Creating Technology for Social Change

The case for using qualitative methods (and history) to study crowdfunding

Earlier this month Berkeley’s Fung Institute hosted an academic symposium on crowdfunding – the first large gathering to include both industry and researchers working in the field.

Industry representatives provided some interesting perspectives on the process of regulating from countries including the UK, Korea and the US. The research framing was, for the most part, investment economics and entrepreneurship, reflecting the growing excitement around the emergence of equity crowdfunding in the US and the Institute’s disciplinary focus.

Some of the most interesting findings from the academic research were:

You’ll observe one dominant trend in the work – the use of venture capital as a benchmark for assessing crowdfunding. Julia Groves of the UK Crowdfunding Association was among the first to question the comparison, a concern I shared. Given the fact that crowdfunding almost always occurs at a very early stage in a company or project’s life cycle and carries a very high risk, would we not do a better service to would-be crowdfunding campaign backers to conceive of the field as an extension of seed and angel investing? Toby Stuart of Haas Business School went further, suggesting that crowdfunding should remain in the world of philanthropy and not be seen as entrepreneurship at all. He lamented the idea that the rise of equity crowdfunding could boost economic growth because, he argued, there is already a good supply of ‘small money’ in entrepreneurship – and the real supply problem is the lack of big money.

My own work focuses on explorations of donation/reward platforms, so I’m particularly interested in what we can learn from a market that has been built without direct financial returns or motivations. These motivations are much trickier to quantify and impossible to infer from observed behavior alone. While I appreciated many of the findings presented at the symposium, the strongly quantitative bias of the research prevented explorations of donor motivations. It wasn’t until day two that Charles Manski made the point that we should ask participants about their motivations rather than simply observe and infer them.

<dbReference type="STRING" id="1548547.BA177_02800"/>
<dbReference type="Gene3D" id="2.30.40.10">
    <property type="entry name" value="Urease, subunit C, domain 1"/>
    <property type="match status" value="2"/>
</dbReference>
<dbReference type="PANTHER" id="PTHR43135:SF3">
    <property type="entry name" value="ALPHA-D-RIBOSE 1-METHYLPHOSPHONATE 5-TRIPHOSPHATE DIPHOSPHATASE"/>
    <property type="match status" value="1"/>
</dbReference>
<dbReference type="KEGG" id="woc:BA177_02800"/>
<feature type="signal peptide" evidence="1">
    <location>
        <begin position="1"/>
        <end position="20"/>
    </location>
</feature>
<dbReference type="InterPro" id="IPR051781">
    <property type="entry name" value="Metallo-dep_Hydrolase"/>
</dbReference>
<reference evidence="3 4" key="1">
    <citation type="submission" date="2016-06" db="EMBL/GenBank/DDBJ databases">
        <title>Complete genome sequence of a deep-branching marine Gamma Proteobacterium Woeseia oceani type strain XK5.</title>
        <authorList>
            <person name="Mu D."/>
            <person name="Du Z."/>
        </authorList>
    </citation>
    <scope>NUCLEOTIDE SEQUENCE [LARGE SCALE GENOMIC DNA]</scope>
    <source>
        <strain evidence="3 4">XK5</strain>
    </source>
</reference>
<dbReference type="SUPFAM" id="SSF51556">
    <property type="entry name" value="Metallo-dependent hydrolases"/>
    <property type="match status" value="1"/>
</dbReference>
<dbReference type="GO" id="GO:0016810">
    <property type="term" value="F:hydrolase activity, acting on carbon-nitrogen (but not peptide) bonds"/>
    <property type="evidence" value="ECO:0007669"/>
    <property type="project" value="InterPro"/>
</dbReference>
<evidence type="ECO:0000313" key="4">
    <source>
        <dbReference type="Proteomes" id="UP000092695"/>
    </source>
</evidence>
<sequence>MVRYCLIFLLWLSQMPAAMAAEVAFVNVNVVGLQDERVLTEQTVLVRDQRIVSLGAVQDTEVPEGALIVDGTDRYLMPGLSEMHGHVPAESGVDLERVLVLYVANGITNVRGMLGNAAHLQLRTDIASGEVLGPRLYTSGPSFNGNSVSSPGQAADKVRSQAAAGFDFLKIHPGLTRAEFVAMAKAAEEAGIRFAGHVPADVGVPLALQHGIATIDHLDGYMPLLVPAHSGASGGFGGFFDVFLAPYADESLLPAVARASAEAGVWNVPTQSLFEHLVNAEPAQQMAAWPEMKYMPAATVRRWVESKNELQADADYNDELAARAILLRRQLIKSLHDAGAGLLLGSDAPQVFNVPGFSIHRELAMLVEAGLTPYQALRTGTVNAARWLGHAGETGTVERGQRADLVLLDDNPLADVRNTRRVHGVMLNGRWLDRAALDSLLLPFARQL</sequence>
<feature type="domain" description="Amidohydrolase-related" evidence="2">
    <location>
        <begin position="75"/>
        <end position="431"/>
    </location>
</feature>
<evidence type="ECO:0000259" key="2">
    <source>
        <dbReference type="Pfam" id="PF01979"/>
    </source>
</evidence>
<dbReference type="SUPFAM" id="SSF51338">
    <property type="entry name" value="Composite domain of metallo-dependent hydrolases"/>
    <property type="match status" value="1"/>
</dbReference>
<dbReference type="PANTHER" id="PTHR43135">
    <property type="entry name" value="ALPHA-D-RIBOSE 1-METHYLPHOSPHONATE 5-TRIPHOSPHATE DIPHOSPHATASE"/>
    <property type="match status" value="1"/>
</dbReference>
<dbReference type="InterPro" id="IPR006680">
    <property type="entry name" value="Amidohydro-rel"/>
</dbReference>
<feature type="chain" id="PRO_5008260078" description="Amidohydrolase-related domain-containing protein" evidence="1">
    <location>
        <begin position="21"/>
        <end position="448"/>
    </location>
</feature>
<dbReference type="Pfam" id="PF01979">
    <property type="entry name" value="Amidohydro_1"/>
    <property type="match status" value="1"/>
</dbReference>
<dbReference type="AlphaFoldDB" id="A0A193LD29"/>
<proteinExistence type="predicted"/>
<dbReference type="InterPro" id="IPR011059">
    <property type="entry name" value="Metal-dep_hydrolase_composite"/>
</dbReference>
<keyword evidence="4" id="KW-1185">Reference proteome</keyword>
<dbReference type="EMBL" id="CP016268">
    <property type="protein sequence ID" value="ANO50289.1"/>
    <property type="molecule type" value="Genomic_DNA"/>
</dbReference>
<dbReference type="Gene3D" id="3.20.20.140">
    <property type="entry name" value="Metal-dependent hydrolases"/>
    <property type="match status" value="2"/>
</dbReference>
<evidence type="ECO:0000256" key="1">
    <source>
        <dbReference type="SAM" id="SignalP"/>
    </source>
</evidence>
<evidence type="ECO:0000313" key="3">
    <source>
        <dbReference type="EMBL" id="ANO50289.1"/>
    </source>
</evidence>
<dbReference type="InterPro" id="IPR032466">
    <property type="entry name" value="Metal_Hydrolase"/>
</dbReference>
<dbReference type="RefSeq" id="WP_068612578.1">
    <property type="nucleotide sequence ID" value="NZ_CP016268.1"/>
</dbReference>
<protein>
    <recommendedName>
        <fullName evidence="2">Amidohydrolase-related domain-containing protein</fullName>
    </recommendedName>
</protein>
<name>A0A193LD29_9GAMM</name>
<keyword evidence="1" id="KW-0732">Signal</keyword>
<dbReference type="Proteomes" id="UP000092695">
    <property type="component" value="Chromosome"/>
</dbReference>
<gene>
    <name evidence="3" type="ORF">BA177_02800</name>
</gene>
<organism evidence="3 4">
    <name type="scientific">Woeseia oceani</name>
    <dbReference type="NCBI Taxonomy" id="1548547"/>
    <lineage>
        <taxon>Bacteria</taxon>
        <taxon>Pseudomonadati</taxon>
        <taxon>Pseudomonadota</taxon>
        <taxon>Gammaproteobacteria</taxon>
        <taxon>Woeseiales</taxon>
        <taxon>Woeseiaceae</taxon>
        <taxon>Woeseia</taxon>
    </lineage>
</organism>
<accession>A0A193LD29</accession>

I would argue that socially and historically-grounded research into the field is essential at this early stage of development. I’ve already had cause to be cautious in using pattern recognition in geographies of civic crowdfunding, for example: my data collection to date suggests that crowdfunding is far from being a generalized phenomenon across populations and project locations are as likely to be clustered around platforms’ headquarters as they are to reflect the influence of any other geographic or socio-economic factor.

Perhaps the most enjoyable moment of the event from my point of view was Google Chief Economist Hal Varian’s observation that crowdfunding in as old as time. He pointed to Ben Franklin’s arrangement of match funding for Philadelphia Hospital donors in 1751 and, in response to a question from me about the future of civic crowdfunding, suggested it’s worth looking at the US railroads for a wealth of examples of how notions of public and private financing have been negotiated, contested and reconstructed over time. Before we rush to apply the most proximate modern financial market paradigms to analyze crowdfunding, there may be a lot to learn from cases that long predate the modern market.

Live notes from the conference are here.

(cross-posted at